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A daily record of what I'm thinking about what I'm reading

To read about movies and TV shows I'm watching, visit my other blog: Elliot's Watching

Sunday, November 16, 2014

The New Yorker name checks Dave Eggers, with mixed results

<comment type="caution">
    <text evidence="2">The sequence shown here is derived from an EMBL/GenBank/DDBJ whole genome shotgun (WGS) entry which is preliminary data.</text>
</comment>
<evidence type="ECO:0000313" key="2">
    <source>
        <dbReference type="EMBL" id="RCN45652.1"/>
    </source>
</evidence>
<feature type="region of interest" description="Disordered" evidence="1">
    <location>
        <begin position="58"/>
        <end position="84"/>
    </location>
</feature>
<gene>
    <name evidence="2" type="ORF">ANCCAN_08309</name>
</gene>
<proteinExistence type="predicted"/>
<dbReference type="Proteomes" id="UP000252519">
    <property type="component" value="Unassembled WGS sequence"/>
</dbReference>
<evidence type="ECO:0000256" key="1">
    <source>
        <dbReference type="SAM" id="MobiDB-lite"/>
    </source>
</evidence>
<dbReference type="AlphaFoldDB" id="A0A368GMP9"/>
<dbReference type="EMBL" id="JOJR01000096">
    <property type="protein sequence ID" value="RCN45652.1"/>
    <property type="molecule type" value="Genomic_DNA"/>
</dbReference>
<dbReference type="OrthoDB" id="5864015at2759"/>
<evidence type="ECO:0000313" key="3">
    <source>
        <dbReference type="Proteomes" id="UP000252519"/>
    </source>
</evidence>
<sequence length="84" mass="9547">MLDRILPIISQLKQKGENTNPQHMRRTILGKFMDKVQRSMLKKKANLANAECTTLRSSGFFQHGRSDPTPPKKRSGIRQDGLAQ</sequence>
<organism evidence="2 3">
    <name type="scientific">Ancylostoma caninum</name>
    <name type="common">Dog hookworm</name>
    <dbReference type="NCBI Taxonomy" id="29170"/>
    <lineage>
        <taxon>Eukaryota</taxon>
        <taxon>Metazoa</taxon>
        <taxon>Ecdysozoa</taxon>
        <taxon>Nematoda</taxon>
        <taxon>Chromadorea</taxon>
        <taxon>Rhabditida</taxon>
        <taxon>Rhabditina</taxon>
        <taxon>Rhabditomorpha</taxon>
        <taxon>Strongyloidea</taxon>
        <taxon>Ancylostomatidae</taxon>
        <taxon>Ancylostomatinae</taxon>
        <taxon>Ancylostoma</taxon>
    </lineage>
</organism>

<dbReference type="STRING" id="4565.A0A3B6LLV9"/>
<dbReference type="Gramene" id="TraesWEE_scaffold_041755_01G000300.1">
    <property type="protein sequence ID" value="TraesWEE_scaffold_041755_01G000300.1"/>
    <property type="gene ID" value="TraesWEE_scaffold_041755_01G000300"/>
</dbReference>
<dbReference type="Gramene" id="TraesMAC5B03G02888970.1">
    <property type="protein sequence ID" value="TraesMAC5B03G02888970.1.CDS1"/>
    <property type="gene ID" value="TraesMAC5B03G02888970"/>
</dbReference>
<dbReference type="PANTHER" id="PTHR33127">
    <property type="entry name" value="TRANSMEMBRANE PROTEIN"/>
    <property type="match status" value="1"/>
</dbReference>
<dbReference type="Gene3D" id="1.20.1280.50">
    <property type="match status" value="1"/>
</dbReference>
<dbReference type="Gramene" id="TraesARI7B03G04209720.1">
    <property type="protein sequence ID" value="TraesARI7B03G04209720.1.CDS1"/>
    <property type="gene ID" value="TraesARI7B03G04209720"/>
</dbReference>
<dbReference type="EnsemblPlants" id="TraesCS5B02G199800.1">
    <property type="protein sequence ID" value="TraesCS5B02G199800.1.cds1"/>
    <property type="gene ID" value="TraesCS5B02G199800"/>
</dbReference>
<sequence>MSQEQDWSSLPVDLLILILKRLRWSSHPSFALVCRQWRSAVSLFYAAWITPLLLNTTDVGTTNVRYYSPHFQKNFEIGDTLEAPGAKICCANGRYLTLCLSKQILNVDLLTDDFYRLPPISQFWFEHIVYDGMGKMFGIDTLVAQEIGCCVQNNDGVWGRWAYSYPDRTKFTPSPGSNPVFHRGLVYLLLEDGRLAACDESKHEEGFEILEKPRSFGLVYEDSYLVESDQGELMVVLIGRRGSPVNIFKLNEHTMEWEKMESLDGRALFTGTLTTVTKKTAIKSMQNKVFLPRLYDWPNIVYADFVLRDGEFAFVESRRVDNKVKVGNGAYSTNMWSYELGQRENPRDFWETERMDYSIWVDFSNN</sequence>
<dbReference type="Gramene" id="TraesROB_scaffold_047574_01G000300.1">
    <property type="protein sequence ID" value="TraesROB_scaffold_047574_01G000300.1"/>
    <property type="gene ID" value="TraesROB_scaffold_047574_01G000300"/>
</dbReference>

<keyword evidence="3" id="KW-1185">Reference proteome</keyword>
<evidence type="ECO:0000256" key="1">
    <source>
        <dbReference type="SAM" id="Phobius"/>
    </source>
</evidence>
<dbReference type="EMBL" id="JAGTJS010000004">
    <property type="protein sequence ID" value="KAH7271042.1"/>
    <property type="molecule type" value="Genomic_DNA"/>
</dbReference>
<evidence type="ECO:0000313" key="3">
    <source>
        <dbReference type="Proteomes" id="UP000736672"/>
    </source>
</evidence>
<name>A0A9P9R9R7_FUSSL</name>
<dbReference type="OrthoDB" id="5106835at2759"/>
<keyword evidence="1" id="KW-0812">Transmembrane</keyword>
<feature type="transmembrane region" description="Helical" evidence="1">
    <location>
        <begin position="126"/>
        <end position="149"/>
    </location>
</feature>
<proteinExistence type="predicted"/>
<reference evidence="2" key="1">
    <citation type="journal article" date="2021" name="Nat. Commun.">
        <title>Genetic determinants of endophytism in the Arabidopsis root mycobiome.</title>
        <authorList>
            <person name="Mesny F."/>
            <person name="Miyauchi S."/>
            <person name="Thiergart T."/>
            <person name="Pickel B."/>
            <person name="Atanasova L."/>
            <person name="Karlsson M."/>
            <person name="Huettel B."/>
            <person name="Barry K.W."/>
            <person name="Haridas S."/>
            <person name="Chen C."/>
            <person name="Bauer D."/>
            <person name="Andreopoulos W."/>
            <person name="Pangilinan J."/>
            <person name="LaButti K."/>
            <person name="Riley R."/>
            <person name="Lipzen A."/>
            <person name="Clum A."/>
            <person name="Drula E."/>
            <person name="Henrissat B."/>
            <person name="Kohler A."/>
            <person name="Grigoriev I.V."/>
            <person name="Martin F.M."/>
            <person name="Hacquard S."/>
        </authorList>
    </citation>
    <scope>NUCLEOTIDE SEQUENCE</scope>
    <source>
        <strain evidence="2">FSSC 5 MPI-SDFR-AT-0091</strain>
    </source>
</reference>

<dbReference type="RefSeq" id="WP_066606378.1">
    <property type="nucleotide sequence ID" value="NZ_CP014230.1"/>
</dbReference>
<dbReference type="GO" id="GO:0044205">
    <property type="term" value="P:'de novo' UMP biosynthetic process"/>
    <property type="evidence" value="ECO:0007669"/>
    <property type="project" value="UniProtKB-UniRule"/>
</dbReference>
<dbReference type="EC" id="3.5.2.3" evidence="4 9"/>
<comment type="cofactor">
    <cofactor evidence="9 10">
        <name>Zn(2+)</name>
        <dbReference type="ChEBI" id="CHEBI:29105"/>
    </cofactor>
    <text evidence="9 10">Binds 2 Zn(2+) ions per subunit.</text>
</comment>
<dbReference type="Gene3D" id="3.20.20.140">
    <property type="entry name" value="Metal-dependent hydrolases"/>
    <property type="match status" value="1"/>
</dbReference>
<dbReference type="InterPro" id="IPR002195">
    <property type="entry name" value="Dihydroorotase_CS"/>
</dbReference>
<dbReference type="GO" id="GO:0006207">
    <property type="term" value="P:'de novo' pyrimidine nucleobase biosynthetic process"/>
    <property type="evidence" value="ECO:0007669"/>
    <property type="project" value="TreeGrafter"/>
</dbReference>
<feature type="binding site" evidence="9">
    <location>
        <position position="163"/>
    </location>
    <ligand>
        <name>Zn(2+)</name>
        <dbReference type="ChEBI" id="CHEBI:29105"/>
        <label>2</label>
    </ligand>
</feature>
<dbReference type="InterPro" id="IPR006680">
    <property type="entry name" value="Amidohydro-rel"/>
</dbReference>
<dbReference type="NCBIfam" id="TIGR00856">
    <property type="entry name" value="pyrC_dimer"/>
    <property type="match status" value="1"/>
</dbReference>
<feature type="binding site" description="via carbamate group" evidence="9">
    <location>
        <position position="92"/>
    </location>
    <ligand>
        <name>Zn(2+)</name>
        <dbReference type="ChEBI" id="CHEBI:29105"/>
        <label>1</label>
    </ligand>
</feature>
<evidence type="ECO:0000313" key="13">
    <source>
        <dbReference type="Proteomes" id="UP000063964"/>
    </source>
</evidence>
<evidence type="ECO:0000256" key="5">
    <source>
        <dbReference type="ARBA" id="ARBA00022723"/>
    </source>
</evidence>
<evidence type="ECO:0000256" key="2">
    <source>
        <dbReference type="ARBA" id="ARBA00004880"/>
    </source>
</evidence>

I know he's hugely popular but I haven't read much in the works of Dave Eggers - perhaps because he's hugely popular? - but have from afar admired his dedication and his principles, his works about the impoverished and oppressed in Africa and especially his tremendous work to advance literacy and writing skills among the youth, particularly in SF. That said, his story in current New Yorker, The Alaska of Giants and Gods (I keep wanting to read it as ... and Dogs), is probably not a great place to start: his style, as I've seen from the other shorter pieces of his I've come across, is breezy and witty, he has a nice eye for detail (this story set in Seward, Alaska, and captures what I imagine to be an accurate sense of place, desolate, cold, scenic in a brutal way) and a keen ear for voice - the main character, Josie, is sharply colloquial and true. But beyond this topical details, is there anything in the story as a whole that rings true? The premise is the J is a 38-year-old divorced mom of two young children, a dentist who gave up her practice after losing a serious malpractice lawsuit, and decides almost on a whim to sell everything, take the two kids to Alaska, rent an ancient RV, and set off for who knows what or where, starting with the bleak coastal fishing port of Seward. Who does this? Answer: only people in movies, or, occasionally, in stories. Unless the person is seriously mentally troubled or even abusive, and J. is none of these, just quirky, supposedly. OK, let's give the story its premise, but then what?: so J sits down near a wharf and an older man, Charlie, comes on to her and her kids and invites them aboard the docked cruise ship on which he's a passenger to enjoy a magic show. Properly, J wonders about whether she's getting into trouble but decides the guy is harmless. They go to the show, which is bad even by cruise-ship standards, but J., feeling sorry for the pathetic entertainers, begins cheering and hooting loudly, embarrassing those around her (do they think she's mocking and derisive?). The final entertainer has memorized all of the nation's Zip codes and has audience members call out a code and he tells them the location. End of story. Perhaps that's meant to be some kind of riff on the emptiness of American life and landscape? Or a nod to the 39 Steps - which would be OK if there were something going on here: what's Charlie up to? Are J and her children in any danger? What's next for them? I understand that perhaps this is lifted from a longer piece, that this is one episode on their odyssey, but if so it's a poor selection as the ending brings about no clarity, resolution, or even mystery. If this is part of a novel, I wouldn't write it off based on this excerpt, but when the NYer name-checks major authors they owe us more than this.

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